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Web3 and the Internet of Things (IoT)

Web3 and the Internet of Things (IoT)

You might have been hearing a lot about Web3 recently. This is the latest internet technology, but do you know what Web3 is? How does it relate to cryptocurrency? What changes is it bringing about? This article will cover everything you need and want to know about Web3. Let's dive in!

What is Web3?

Before diving into Web 3 (or Web-3.0), let’s look at its predecessors: web 1.0 and web 2.0. Our first encounter with the world wide web was Web 1.0. It was a creation by scientist Tim Berners-Lee in 1989. Within it, it provided one-way information from websites to users. Back then, more websites were static web pages connected through hyperlinks.

This got the name “read-only internet.” As 2004 rolled along, so did Web 2.0, driven by mobile technology, social media, and cloud computing. Its most significant breakout was the interaction. In this stage, information started to flow both ways. Thus, users were able to interact with sites and also with other users. As a consequence, Web 2.0 received the name “read-write internet.”

Web3/Web.3.0 is the next stage of the evolution of the web, also known as the "read-write-interact web." While reporter John Markoff coined the term in 2006, it is only starting to take shape. The idea behind Web3 is to decentralize and interconnect data. This will lead to more personalized experiences. Web3 leverages a vast amount of recently released technologies. These include metaverse, edge computing, blockchain, Artificial Intelligence, and IoT to function. We know this explanation may leave you with even more questions. But don't worry! We're sure you'll find the answers to these below.

How Does Web3 Work?

In a previous article, we discussed blockchains relating to cryptocurrencies and NFTs. In summary, a blockchain is a public ledger or global registry. Often, it’s used to verify and confirm transactions through digital signatures. This same technology founded Web3. Instead of on limited servers, data is in decentralized storages. Further, it gets spread through the internet.

Let's take a closer look. With Web 2.0 apps, users interact with websites' front end. In turn, it communicates with the back end, and the latter contacts the sites' database. Inhere, all code is in centralized servers and makes its way to users through browsers. Meanwhile, with Web 3.0, there are no centralized databases or servers to hold all this Back-End logic. Here, blockchain builds apps on decentralized state machines. As a result, apps are then maintained by anonymous nodes on the web.

On user access, people need a seed to use the decentralized web. Also, web browsers are still required to access the internet. Yet, instead of Chrome, Web3 has Brave. Web 3.0 or decentralized apps (dApps) are already running on the Ethereum Blockchain. Some of these include Dark Forest and Uniswap. We’ll look closely at some real-life examples of dApps in this article.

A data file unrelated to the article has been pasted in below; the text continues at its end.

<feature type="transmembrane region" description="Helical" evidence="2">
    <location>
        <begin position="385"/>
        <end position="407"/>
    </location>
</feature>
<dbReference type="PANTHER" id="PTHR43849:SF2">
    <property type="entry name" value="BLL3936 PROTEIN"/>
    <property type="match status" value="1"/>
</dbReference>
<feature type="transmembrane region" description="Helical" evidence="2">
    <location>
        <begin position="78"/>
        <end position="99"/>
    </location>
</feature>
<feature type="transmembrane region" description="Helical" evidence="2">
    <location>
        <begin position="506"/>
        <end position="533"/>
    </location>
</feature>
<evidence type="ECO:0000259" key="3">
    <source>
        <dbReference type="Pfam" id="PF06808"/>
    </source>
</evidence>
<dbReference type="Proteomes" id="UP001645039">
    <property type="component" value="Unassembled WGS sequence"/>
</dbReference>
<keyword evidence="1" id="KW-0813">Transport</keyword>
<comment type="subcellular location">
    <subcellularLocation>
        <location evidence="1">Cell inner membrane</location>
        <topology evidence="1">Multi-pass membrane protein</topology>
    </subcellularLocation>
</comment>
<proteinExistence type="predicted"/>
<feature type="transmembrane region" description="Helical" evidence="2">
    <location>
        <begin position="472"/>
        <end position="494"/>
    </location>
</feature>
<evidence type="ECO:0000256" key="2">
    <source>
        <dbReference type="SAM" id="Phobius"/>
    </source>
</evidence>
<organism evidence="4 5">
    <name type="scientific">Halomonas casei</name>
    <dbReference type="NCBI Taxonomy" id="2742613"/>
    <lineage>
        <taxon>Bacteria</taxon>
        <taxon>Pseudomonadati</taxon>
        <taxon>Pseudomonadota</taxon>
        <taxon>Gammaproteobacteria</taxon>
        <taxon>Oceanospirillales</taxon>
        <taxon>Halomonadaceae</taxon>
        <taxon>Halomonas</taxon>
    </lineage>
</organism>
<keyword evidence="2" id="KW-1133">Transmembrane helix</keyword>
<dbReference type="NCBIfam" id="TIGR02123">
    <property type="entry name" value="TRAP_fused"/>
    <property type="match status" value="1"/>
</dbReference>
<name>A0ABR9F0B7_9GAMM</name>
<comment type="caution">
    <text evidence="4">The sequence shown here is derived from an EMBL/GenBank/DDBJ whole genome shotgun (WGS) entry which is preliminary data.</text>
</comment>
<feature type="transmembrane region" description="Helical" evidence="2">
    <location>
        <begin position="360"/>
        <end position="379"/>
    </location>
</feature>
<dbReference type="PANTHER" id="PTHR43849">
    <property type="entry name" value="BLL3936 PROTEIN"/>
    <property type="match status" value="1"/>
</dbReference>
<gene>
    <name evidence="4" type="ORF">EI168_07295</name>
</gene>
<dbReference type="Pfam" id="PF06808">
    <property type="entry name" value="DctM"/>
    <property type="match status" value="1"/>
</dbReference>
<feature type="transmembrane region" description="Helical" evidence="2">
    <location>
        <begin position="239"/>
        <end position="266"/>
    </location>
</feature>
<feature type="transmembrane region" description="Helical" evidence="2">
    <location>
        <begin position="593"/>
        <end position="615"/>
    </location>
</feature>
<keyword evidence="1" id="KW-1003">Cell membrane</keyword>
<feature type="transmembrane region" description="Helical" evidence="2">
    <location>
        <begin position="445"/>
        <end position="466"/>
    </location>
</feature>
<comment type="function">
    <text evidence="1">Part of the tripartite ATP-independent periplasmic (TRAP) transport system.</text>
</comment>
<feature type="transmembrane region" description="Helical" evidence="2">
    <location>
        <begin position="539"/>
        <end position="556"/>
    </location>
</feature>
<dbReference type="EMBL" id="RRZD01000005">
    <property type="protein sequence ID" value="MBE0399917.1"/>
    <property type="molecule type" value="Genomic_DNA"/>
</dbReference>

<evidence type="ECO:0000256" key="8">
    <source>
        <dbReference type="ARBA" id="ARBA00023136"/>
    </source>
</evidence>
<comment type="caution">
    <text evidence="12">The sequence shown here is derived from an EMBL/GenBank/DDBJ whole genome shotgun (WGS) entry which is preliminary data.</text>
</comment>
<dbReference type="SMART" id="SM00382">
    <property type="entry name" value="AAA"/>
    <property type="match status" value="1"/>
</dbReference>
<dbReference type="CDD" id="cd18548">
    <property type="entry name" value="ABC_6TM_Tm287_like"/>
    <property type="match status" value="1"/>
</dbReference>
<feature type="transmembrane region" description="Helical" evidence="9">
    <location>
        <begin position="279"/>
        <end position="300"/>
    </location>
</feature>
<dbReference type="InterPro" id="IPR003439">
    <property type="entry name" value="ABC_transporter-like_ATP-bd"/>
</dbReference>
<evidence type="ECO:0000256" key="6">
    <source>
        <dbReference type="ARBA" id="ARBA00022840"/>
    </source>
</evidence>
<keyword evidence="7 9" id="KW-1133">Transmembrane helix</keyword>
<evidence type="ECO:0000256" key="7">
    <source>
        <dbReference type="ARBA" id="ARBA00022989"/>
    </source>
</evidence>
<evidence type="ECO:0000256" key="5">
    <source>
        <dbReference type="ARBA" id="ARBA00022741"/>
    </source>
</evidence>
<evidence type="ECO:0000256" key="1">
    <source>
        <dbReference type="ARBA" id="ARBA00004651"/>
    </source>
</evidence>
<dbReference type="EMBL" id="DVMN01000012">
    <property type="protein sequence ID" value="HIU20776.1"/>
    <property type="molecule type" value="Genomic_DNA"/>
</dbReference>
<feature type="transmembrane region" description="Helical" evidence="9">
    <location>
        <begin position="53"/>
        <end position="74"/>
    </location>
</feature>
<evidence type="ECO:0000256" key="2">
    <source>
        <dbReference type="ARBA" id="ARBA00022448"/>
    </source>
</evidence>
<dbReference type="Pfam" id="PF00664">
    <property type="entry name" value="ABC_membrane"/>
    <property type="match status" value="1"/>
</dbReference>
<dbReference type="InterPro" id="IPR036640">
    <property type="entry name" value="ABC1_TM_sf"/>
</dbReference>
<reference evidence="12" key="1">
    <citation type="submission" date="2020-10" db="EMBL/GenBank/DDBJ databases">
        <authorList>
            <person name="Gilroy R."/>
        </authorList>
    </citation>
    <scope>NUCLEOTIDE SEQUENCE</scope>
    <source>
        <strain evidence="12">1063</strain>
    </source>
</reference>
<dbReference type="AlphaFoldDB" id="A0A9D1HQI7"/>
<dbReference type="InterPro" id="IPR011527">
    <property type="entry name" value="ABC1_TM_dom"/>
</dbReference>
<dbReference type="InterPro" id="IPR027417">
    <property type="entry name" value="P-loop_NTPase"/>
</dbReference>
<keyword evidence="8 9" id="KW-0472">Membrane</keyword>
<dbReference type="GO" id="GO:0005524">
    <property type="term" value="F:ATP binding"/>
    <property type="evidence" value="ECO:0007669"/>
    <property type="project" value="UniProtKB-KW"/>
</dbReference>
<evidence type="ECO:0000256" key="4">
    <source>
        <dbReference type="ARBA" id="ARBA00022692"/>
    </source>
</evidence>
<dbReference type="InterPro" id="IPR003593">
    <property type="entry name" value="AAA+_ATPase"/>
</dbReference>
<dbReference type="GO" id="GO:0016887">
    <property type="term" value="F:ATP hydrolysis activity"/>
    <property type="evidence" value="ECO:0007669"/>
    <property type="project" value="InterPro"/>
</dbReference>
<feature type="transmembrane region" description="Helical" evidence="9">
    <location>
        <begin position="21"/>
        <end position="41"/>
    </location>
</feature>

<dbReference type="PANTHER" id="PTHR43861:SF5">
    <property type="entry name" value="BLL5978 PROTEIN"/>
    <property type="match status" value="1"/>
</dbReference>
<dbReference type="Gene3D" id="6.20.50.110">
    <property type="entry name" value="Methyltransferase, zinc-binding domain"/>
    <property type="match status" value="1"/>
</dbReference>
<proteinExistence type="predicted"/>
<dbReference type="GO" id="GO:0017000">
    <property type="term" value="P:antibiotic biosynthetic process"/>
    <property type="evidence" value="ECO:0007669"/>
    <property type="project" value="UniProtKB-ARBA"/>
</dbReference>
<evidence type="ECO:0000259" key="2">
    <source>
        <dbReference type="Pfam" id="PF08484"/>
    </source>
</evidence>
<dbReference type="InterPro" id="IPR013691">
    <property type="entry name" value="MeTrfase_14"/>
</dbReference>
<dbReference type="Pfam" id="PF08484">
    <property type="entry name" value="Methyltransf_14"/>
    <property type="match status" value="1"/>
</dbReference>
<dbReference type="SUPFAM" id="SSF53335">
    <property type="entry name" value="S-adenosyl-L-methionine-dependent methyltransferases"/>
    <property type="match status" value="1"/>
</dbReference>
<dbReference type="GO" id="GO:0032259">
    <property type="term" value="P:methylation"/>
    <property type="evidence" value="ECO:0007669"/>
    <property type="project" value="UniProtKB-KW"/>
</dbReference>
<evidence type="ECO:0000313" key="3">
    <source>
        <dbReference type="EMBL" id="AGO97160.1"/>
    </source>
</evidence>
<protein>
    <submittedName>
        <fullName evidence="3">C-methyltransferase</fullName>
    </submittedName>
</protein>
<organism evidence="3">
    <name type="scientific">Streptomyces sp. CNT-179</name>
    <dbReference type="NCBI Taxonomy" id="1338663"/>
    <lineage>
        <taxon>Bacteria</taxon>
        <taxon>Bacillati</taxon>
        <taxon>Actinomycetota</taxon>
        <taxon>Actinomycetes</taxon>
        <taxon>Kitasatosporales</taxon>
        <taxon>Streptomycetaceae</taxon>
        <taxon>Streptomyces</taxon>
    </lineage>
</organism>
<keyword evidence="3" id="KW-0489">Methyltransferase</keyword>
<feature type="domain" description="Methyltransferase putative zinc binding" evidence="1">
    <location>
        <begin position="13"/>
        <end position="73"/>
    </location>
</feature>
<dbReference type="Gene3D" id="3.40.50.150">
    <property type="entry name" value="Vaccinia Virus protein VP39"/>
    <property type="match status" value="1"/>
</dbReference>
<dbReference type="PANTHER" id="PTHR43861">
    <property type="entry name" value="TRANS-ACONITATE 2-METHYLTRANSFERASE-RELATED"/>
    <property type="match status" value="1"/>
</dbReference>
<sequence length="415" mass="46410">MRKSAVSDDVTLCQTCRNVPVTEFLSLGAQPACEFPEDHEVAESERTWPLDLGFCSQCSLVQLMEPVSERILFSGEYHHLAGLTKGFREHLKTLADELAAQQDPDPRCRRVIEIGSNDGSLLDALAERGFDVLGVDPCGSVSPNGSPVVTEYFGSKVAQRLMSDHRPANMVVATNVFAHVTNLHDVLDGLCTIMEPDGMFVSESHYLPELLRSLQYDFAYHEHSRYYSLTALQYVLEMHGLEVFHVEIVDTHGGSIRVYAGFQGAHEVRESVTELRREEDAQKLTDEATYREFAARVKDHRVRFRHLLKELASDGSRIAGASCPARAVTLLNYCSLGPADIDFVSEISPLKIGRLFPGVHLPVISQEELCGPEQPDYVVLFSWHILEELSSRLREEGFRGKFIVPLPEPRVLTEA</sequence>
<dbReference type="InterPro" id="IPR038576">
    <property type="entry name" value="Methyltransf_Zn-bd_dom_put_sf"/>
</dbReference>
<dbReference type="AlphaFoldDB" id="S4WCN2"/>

Further, we can highlight some features of the Web 3, such as:

1. Open-Source. Web3 is open-source software. There's an open community making it accessible to everyone. 
2. Trustless. Here, users can interact in public and private ways. In both cases, there are no intermediaries. Thus, it guarantees less exposure to risks.
3. Ubiquitous. This feature will apply at any time and everywhere. Due to this, it aims to make the internet accessible to everyone.
4. Permissionless. This aspect is quite relevant. In sum, users and providers won't need permission to access it.

As we've mentioned, Web3 and Crypto connect through blockchain. So, any confusion is more than understandable. Web3 apps may have associated tokens, usable as currency to pay for services. But also, users can use these tokens as voting power to make decisions over the app's development. These tokens are like cryptocurrencies, such as Bitcoin. So, they can be subject to appreciation and inflation. To sum up, Web3 is not a cryptocurrency but connected to it, as it depends on a blockchain and entails tokens.

Is Web3 Secure?

Users in Web3 use private keys managed by wallets to sign transactions. The fact that there are no intermediaries in Web3 has a lot of advantages. But, it also means there is no one to help in the event of attacks or compromised private keys. So, is Web3 secure? The short answer is: not yet. There have been various hacks over the last few months. These resulted in the robbing of hundreds of millions of dollars in cryptocurrencies. Some of the affected companies were Ethereum and Solana. Although there are security issues, this was the case for Web 1.0 and Web 2.0 when they first came about. Over time, both overcame their existing vulnerabilities. That will most likely happen with Web 3.0 as well. As for now, security companies like Forta and Securify are focusing on these problems. It might be worthwhile to wait and see how things progress.

Pros and Cons of Web3

Pros of the Web3